Notes and Editorial Reviews
Peter Maag, of Swiss birth and a one-time disciple of Wilhelm Furtwängler, is a curious case of an exceptionally fine conductor who never sought or procured a permanent podium with a major orchestra. His recorded legacy is not insignificant in size, but except for a handful of studio recordings he made for Decca back in the 1950s and early 1960s—a reading of Mendelssohn’s “Scottish” Symphony, now available on Decca’s budget-priced “Legends” series, has indeed achieved somewhat of a legendary status—most of his recordings were taken from live performances with less than first-rate local Italian and Spanish orchestras. Maag died in November of 2002. Releases such as this often receive short shrift in these pages, being recommended only
to diehard fans of the artist, due to sub-par performances, recording standards, or both. This release does not fall into that category.
First, as archival material goes, these recordings are of comparatively recent vintage, and the quality of the sound, though captured live and in less than ideal acoustic venues, is truly superb. The recordings tend especially to favor the lower registers, bringing to the fore important low-lying cello, string-bass, and bassoon counterpoints that add a measure of menace to the many moments of Brahms’s shadowy passages, as in the slow introductions to the first and last movements of the Symphony and the first movement of the Rhapsody.
Second, the Turin and Milan orchestras may not be quite up to the level of the big-name bands, but they’re not far behind. These are not amateur, provincial pick-up groups. The few noticeable shortcomings lie in ensemble solidity among instrumental choirs. Individually, a number of flute, oboe, bassoon, clarinet, and horn solos are quite ravishing. It is only when playing together in chorale-like blocks that chords are not always perfectly weighted and in tune. This is one of the measures that separates the blue-ribbon orchestras from the runners-up.
Third, fans of Furtwängler who are expecting readings by one of his disciples to follow in his footsteps are apt to be disappointed. Maag’s Brahms, especially the Symphony, is exceptionally taut and proceeds at tempos somewhat quicker and more steadily maintained than were Furtwängler’s, and indeed more so than in one or two very recent new recordings I’ve heard. Maag’s reading of the Symphony is truly one of the most powerful and gripping I’ve yet to come across, close in many ways to Bruno Walter’s mono recording with the New York Philharmonic, which I have long held up as a benchmark. Not unexpectedly, of course, for a live performance from 1976, Maag does not take the first movement exposition repeat, but then observing this particular repeat seems to be more the exception than the rule even in brand new recordings. What Maag absolutely gets right is the incredible—terrifying really—confrontation that Brahms sets into motion between two conflicting rhythmic motives and their mirror images. The battle that ensues and the final stand that occurs at the end of the recapitulation is truly an Armageddon moment. Here in Maag’s reading, as in the Walter’s, the devastation is complete.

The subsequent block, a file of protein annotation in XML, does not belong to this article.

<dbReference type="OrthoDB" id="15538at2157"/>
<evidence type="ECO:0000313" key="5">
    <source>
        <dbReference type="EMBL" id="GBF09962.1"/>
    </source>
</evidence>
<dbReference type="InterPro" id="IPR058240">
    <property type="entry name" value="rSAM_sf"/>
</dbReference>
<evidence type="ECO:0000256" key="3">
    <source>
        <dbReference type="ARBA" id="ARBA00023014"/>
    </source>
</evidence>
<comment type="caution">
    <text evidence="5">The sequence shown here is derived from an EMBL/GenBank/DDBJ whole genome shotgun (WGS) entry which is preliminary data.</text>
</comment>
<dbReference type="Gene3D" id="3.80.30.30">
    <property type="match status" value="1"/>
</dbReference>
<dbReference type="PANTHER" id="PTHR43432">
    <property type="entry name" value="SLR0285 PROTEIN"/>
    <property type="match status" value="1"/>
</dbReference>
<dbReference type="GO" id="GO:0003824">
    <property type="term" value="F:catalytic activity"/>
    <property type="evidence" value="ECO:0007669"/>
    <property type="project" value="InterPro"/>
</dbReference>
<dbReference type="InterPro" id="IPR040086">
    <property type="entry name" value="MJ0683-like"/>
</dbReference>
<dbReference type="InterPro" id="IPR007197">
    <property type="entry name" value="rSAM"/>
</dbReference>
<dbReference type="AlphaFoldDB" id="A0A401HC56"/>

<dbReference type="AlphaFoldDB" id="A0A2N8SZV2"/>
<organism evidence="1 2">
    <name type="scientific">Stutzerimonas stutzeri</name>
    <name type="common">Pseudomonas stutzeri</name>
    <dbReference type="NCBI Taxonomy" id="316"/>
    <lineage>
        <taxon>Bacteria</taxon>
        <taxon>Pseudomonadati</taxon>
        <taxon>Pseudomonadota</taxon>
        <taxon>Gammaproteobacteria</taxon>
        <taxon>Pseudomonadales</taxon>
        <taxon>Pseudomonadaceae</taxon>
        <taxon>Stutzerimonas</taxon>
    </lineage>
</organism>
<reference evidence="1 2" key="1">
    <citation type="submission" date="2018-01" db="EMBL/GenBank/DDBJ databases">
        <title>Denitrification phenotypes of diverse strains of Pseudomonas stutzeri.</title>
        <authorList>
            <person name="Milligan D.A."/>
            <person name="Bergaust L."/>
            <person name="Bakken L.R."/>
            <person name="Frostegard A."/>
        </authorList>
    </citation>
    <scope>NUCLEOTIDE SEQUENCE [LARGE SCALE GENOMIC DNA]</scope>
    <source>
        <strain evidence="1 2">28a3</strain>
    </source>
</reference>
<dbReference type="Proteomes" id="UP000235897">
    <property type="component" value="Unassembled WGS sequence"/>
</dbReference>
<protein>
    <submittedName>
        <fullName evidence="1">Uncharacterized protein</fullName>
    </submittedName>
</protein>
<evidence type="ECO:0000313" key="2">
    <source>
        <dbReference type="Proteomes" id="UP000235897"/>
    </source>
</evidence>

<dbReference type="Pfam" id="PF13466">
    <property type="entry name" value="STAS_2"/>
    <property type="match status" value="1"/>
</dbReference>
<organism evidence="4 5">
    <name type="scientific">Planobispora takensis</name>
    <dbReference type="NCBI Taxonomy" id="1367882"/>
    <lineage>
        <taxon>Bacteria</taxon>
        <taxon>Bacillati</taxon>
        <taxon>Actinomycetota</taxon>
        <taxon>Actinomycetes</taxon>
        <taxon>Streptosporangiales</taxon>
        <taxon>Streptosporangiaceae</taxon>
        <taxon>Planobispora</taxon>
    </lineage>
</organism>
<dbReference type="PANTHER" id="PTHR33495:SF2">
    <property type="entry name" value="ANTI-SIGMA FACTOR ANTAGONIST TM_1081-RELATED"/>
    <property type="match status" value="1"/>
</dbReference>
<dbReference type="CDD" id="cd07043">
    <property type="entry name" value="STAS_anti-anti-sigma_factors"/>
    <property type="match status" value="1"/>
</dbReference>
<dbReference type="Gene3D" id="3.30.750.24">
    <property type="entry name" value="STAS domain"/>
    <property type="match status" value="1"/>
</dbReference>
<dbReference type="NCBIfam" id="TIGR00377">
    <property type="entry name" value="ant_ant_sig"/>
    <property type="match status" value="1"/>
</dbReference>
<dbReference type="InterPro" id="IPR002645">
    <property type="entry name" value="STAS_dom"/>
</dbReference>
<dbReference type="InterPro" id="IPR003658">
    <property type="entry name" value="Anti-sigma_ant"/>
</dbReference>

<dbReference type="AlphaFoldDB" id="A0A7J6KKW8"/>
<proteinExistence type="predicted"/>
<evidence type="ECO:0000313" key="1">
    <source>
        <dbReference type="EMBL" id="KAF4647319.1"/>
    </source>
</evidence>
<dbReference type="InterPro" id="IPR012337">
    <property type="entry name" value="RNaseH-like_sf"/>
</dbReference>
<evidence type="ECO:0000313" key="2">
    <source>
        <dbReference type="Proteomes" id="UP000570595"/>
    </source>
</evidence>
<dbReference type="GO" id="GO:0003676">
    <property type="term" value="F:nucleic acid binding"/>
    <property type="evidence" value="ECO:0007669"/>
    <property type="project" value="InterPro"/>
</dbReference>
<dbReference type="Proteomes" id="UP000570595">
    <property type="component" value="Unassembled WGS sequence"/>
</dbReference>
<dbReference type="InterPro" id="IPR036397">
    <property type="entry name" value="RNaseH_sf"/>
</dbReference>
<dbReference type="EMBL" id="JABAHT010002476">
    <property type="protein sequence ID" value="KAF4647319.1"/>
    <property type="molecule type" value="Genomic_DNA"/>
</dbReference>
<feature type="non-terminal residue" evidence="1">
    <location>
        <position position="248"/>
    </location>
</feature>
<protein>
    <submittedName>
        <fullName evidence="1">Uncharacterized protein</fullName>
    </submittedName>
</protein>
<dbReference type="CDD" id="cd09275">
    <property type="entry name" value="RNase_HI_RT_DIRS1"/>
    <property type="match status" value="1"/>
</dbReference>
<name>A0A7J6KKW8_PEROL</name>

Finally, opera fans and those of my colleagues far more knowledgeable about great singers of the past than I am will be more familiar with Lucia Valentini-Terrani than I was before I heard her on this recording. What a voice! I’ve always favored Mildred Miller’s Alto Rhapsody, again with Walter, but I think I may have found in Valentini-Terrani someone to surpass her. The vocal range and registration are amazing. Even in the deepest notes, there is no sense that she has reached bottom or that support is about to collapse. And her top notes soar with a tonal luster and purity that are completely without any sense of strain or forcing. She is like a man in a woman’s body, and a woman in a man’s body, whenever the music requires it. Her vibrato, not wide, but very fast and tight, took me a moment to get used to; her very opening notes have a bit of a bleating character about them, but she immediately gains control and settles into a smooth delivery.
Most alluring, however, is Valentini-Terrani’s interpretive insight into Brahms’s lonely, forlorn traveler who, in the end, finds some solace and hope. This may well be the slowest performance on record—nearly 15 minutes—but I know I have never heard the words shaped so sensuously and the phrases caressed so comfortingly. According to the insert note, Valentini-Terrani was 30 years old when she appeared in this performance, but my reference sources say she was born in 1946, which would have made her 33 in 1979. Be that as it may, she was only 52 when she died in 1998, which places her among a more recent generation of singers than many of the more famous names we tend to recognize. This is a special recording, and one that deserves to be heard not just by Maag fans. Urgently recommended.
FANFARE: Jerry Dubins
Works on This Recording
Symphony no 1 in C minor, Op. 68 by Johannes Brahms
Italian Radio Symphony Orchestra Turin
Written: 1855-1876; Austria
Alto Rhapsody, Op. 53 by Johannes Brahms
Lucia Valentini-Terrani ()
Italian Radio Symphony Orchestra Milan,
Italian Radio Chorus Milan
Written: 1869; Austria
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